From Police Heroes, a book by author Chuck Whitlock:
Joseph Navas, forty-four, enjoyed his high-risk, four-days on, two-days off job with the Port Authority. A twenty-year veteran officer, he had been with the Port Authority’s ESU for seven years. He trained for specialized jobs in rescue diving, confined space rappelling, and chemical and biological counterterrorism. He worked out of the Journal Square PATH Station in New Jersey.
Port Authority Officer Eric Bulger said he watched Navas lead other ESU officers into the North Tower: “It was like the Marines coming to the rescue,” he told Newsday. Navas’s last transmission was from the basement.
Karen, his wife of fifteen years, said he was a true family man. He enjoyed playing with his three children, Jessica, Joseph and Justin. He coached Joseph’s Little League team as well as an ice hockey team. When he was off during the week, he drove the kids to school and sometimes had lunch with them.
Navas, the son of a retired maintenance supervisor for the Port Authority, seldom talked about his job. It was through the newspaper that his family learned about his involvement in a May 1999 incident in which he was part of an operation to prevent a man from jumping off a George Washington Bridge support tower. Navas dangled out of a door and was able to grab the man after he leaped onto another rescuer standing on a ledge below. At the time, Navas said, “You want to save people, but you also want to get home to your family.”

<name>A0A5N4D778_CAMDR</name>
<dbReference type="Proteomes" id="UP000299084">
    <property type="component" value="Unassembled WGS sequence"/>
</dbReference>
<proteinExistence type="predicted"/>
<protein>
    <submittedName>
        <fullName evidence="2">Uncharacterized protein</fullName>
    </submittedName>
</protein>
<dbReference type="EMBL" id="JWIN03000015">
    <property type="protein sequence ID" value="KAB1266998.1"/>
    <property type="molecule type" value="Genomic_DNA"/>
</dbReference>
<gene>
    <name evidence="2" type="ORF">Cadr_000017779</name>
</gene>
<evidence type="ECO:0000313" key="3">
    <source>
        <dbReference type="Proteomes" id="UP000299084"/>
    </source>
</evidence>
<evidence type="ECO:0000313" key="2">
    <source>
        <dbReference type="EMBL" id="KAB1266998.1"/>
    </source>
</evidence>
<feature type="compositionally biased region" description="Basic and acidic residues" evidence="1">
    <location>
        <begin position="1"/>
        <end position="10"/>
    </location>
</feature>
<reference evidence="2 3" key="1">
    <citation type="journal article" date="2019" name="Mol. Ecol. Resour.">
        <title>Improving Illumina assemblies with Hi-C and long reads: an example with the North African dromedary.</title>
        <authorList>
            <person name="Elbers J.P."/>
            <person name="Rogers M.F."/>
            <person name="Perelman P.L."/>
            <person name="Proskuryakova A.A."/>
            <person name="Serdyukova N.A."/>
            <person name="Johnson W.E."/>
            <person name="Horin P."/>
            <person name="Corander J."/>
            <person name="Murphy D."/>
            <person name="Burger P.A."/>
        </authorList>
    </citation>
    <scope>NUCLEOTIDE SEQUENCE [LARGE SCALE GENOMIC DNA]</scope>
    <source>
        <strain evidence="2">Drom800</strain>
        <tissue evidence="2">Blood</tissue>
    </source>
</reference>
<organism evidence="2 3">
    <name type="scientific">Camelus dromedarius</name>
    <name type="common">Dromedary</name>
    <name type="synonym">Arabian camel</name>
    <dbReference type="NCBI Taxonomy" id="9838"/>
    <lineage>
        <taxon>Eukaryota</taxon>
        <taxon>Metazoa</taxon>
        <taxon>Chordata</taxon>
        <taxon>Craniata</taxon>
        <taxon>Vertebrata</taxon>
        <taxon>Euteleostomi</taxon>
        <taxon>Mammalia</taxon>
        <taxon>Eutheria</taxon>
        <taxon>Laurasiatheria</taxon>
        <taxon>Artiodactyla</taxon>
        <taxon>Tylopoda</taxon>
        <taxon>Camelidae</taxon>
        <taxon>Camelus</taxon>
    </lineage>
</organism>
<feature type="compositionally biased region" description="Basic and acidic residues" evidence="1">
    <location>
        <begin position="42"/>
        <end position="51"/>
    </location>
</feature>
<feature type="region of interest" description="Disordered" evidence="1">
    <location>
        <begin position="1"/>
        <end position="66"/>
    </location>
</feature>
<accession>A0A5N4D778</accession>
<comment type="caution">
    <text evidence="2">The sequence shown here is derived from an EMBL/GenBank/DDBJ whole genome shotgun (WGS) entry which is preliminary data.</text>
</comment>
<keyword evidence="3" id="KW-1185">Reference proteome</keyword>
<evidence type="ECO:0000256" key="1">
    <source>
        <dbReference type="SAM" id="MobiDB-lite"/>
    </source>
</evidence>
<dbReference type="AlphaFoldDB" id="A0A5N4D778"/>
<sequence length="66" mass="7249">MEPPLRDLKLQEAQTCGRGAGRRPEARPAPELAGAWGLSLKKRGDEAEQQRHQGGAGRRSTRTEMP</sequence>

Portraits of Grief, The New York Times
Making the Hours Count
Given that the days Joseph Navas worked fluctuated-his schedule was four days on, two days off-and given that his overriding interest was doing things with his wife and three children, he had to improvise. That was O.K. He knew how to make hours count.
If he was off on weekend days, it was easy. He might play ball with Joey or help coach his Little League team or his ice hockey team. He would take Jessica shopping or watch her perform with her cheerleader squad. He might ride bikes with Justin. When he was off on weekdays, school preoccupied the children, but he would make the most of the hours he had with them. He would drive them to school, or pick them up for lunch, or even bring them lunch.
Mr. Navas, 44, was a Port Authority police officer, part of the emergency services unit, assigned to PATH. He worked out of Journal Square but was summoned to the World Trade enter after the attack. He was broadly trained. He had been to chemical identification school; he had learned how to deal with hazardous materials; he knew how to rappel; he was schooled in scuba diving.
“He wanted his family to be safe,” said his wife, Karen. “He wanted everybody to be safe. That was why he was a police officer.”